In the end, I felt like I had a bad high school boyfriend. Like I kept chasing something that I really wanted that was never promised. It felt icky. 
And I wanted to pull back. Hide. Protect myself. I didn’t want to have this emotional or financial risk again. 
Riffing off something Adam Grant recently… “Your Disappointment says their actions failed to meet your standards. It doesn’t mean they failed to stand by their principles”


Some people avoid disappointment by staying low. Not reaching. Not striving, not achieving. It’s like setting the bar so low that you couldn’t trip on it so you couldn’t really fail. And if you don’t fail, you dont have to feel bad about yourself right? 

Others are so afraid of rejection or humiliation, that they keep expectations low, they fear of trying something new because they could daily, or they want to avoid the gut-wrenching blow of experiencing imposter syndrome, that they too, stay small. They don’t stretch or achieve which keeps them safe from disappointment. But they have no win or learning as a result. They stay stuck.

Others set the bar too high, and they rationalize their perfectionism. Perfectionism is usually an enormous fear of criticism that stops movement. They want to make sure they control all outcomes and viewpoints because of their fear of disapproval. So they keep perfecting and therefore never releasing or completing the project. There’s no win. Learning. Or celebration. It’s another way of staying safe and avoiding disappointment. 

So what do we do? Here are a few tips that I and my clients have found helpful. 

1. Check your expectations. You have to separate story from fact. Often our thoughts are counterfactual and then we take action from them. Keeping to the facts, or in my case, the contract will help me set right sized expectations. I still may be disappointed but I can move forward and find a solution from the facts. I am probably not going to find resolution from looking at my story.  

2. Do an evaluation. Evaluating what happened, what worked, what didnt, how we’d redirect our energy in the future is helpful. There’s a funny thing that happens when we get clear on what worked and what didn’t. I am taking pen to paper or using a notes app. The clarity helps your brain see it and learn it quickly. The next time the situation presents itself, you have a solid chance to quickly implement what you’ve learned – it’s now like part of your nature and you get to think and behave differently. I mean how many times have I said, we’ll, I never do that again, and I don’t.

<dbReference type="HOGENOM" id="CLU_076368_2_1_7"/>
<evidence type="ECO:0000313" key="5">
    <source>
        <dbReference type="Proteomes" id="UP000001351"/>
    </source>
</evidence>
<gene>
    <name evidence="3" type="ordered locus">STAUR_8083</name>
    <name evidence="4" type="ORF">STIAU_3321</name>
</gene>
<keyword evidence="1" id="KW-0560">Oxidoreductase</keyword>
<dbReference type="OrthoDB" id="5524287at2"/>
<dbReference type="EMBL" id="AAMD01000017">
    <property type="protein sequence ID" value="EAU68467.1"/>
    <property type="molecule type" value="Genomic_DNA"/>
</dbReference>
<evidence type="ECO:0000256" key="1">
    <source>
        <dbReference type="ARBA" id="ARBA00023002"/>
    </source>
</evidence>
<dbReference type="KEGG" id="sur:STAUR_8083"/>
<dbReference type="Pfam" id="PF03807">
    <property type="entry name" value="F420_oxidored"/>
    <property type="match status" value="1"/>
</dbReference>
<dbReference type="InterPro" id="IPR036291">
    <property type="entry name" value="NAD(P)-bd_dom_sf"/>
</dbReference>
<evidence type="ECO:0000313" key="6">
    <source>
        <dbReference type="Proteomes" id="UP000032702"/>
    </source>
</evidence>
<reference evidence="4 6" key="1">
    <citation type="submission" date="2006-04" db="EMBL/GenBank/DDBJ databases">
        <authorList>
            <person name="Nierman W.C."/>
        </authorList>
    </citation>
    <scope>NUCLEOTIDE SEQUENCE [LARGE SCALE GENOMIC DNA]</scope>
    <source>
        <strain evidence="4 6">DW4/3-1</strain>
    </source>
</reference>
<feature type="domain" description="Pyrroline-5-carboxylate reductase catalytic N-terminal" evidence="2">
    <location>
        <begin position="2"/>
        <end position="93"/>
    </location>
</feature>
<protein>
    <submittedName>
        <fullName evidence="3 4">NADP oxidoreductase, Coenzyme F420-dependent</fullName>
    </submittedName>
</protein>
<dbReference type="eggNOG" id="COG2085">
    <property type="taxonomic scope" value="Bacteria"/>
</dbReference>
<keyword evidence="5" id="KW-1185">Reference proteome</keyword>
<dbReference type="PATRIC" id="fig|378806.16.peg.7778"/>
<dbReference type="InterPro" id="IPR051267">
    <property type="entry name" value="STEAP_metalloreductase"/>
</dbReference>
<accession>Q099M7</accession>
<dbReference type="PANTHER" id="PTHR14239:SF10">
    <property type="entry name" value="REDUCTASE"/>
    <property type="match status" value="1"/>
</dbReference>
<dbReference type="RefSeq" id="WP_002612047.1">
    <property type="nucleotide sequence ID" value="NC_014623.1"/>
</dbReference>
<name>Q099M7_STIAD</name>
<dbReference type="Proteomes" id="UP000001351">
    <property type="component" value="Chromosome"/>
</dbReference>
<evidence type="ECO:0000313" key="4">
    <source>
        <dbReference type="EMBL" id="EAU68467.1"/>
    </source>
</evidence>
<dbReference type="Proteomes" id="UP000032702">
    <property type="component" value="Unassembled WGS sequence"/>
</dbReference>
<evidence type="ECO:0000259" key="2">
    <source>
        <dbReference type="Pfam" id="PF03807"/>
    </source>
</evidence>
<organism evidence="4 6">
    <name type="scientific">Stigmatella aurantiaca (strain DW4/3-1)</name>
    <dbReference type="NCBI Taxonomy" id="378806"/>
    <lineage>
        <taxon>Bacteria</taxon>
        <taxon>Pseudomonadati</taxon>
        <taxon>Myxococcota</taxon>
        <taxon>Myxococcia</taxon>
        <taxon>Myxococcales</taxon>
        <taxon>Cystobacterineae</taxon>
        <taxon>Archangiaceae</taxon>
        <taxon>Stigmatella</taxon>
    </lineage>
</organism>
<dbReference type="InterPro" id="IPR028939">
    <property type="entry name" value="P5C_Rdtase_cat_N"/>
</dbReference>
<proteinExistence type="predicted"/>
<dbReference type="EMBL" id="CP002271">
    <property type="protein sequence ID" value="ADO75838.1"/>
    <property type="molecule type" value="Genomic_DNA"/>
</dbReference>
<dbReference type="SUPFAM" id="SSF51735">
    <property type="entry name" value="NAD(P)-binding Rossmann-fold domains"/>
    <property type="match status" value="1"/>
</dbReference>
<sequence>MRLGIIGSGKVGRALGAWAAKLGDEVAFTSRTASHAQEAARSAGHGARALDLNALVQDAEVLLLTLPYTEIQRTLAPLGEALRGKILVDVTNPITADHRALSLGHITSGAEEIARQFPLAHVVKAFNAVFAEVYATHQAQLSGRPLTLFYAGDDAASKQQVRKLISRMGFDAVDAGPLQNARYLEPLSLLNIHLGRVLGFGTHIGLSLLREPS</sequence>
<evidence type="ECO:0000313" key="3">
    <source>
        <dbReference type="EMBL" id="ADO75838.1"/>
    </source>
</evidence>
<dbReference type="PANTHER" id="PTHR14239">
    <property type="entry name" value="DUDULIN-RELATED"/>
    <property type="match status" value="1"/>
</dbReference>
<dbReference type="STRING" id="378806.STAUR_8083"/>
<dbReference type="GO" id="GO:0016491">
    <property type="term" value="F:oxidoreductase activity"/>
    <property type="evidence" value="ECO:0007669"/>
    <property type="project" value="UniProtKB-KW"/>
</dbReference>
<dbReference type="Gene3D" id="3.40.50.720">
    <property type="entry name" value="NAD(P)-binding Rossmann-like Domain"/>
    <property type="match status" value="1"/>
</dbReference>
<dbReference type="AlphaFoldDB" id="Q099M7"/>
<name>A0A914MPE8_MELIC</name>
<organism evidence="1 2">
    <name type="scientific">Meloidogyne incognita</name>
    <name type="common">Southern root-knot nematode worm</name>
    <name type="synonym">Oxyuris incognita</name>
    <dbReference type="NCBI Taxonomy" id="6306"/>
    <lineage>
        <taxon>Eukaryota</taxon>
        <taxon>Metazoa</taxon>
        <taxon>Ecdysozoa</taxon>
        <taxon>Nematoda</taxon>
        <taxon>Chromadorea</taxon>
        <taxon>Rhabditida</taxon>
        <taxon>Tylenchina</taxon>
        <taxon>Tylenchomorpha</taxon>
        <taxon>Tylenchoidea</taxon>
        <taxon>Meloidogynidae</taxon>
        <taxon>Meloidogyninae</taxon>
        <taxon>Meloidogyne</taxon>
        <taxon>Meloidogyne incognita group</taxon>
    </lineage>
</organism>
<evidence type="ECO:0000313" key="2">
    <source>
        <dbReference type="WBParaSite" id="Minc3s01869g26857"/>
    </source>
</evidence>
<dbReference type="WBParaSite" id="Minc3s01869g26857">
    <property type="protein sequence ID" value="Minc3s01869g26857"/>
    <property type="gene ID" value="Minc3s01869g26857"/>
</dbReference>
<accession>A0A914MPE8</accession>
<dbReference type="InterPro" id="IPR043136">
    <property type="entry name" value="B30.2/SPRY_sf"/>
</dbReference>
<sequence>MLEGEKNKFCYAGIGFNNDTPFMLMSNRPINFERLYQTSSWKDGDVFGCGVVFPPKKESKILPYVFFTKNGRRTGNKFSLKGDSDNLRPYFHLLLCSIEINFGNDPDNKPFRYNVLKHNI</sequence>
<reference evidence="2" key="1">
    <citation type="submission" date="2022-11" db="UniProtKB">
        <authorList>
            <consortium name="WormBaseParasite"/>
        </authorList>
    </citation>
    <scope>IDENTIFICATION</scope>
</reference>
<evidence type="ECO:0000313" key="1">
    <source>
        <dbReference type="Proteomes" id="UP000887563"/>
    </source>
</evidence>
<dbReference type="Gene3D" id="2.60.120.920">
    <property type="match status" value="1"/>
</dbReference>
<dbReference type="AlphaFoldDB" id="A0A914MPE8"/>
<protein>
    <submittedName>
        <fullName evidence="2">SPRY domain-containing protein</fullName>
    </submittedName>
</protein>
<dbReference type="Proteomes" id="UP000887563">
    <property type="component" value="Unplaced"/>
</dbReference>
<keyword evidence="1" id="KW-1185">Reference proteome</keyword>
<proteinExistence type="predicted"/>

3. Catch the thought spiral. If you’ve been listening to this podcast for a while, you know that I continually encourage you to do daily thought work. This is taking a few minutes every day to empty the thoughts that are rattling around your mind on paper, and then ask yourself if those thoughts are serving you. If they are wonderful because those thoughts will create your results. If the thoughts aren’t serving you, you need to find different thoughts and practice them. Or work with a coach you specialize in mindset and beliefs so you can shatter the shitty. 

4. Be gentle and kind with yourself. Brene Brown says “If we want to be able to move through the difficult disappointments, the hurt feelings, and the heartbreaks that are inevitable in a fully lived life, we can’t equate defeat with being unworthy of love, belonging, and joy. If we do, we’ll never show up and try again.” Think of a child, a person, or a pet that you absolutely love and would do anything for…just for today treat yourself with the same level of kindness and grace. And then try it again tomorrow.

Ok, folks, let me know how you are working through disappointments in your life.  

Before I go, who’s helping you build a successful career? Do you have a  plan? 

I’d be honored to help you. Check out the details in the show notes where you can schedule an appointment to see if my private or group coaching is right for you. 

Alright, my friends. I appreciate you. Thanks for joining me this week. Until next time.

Visit JillGriffinCoaching.com for free content and strategies to refresh your career.